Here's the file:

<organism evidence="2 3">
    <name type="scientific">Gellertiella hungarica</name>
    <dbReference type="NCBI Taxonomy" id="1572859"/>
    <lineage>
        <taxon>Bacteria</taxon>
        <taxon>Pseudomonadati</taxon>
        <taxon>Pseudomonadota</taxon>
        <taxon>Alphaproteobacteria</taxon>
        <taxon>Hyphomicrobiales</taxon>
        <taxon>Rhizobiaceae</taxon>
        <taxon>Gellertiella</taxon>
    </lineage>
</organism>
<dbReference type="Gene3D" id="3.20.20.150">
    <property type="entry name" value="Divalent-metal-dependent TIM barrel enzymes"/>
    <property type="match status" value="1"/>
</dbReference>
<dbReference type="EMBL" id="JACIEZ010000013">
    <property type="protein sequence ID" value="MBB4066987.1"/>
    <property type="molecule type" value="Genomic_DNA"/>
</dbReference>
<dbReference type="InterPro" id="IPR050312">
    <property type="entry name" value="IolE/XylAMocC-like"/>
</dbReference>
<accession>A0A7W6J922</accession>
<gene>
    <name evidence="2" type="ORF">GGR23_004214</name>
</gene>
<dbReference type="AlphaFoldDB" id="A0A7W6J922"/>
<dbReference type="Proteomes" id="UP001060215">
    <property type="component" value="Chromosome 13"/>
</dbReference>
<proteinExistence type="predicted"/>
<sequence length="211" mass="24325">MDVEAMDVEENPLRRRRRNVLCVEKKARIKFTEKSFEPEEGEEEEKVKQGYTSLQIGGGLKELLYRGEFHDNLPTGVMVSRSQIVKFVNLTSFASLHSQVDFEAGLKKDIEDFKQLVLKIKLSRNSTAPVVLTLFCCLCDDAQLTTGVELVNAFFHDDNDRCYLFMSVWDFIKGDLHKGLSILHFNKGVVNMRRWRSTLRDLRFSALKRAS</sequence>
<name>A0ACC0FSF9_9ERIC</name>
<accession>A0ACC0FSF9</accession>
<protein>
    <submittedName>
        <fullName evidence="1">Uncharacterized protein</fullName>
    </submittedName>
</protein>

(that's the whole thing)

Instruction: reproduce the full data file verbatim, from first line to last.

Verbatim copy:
<organism evidence="2 3">
    <name type="scientific">Gellertiella hungarica</name>
    <dbReference type="NCBI Taxonomy" id="1572859"/>
    <lineage>
        <taxon>Bacteria</taxon>
        <taxon>Pseudomonadati</taxon>
        <taxon>Pseudomonadota</taxon>
        <taxon>Alphaproteobacteria</taxon>
        <taxon>Hyphomicrobiales</taxon>
        <taxon>Rhizobiaceae</taxon>
        <taxon>Gellertiella</taxon>
    </lineage>
</organism>
<dbReference type="Gene3D" id="3.20.20.150">
    <property type="entry name" value="Divalent-metal-dependent TIM barrel enzymes"/>
    <property type="match status" value="1"/>
</dbReference>
<dbReference type="EMBL" id="JACIEZ010000013">
    <property type="protein sequence ID" value="MBB4066987.1"/>
    <property type="molecule type" value="Genomic_DNA"/>
</dbReference>
<dbReference type="InterPro" id="IPR050312">
    <property type="entry name" value="IolE/XylAMocC-like"/>
</dbReference>
<accession>A0A7W6J922</accession>
<gene>
    <name evidence="2" type="ORF">GGR23_004214</name>
</gene>
<dbReference type="AlphaFoldDB" id="A0A7W6J922"/>
<dbReference type="Proteomes" id="UP001060215">
    <property type="component" value="Chromosome 13"/>
</dbReference>
<proteinExistence type="predicted"/>
<sequence length="211" mass="24325">MDVEAMDVEENPLRRRRRNVLCVEKKARIKFTEKSFEPEEGEEEEKVKQGYTSLQIGGGLKELLYRGEFHDNLPTGVMVSRSQIVKFVNLTSFASLHSQVDFEAGLKKDIEDFKQLVLKIKLSRNSTAPVVLTLFCCLCDDAQLTTGVELVNAFFHDDNDRCYLFMSVWDFIKGDLHKGLSILHFNKGVVNMRRWRSTLRDLRFSALKRAS</sequence>
<name>A0ACC0FSF9_9ERIC</name>
<accession>A0ACC0FSF9</accession>
<protein>
    <submittedName>
        <fullName evidence="1">Uncharacterized protein</fullName>
    </submittedName>
</protein>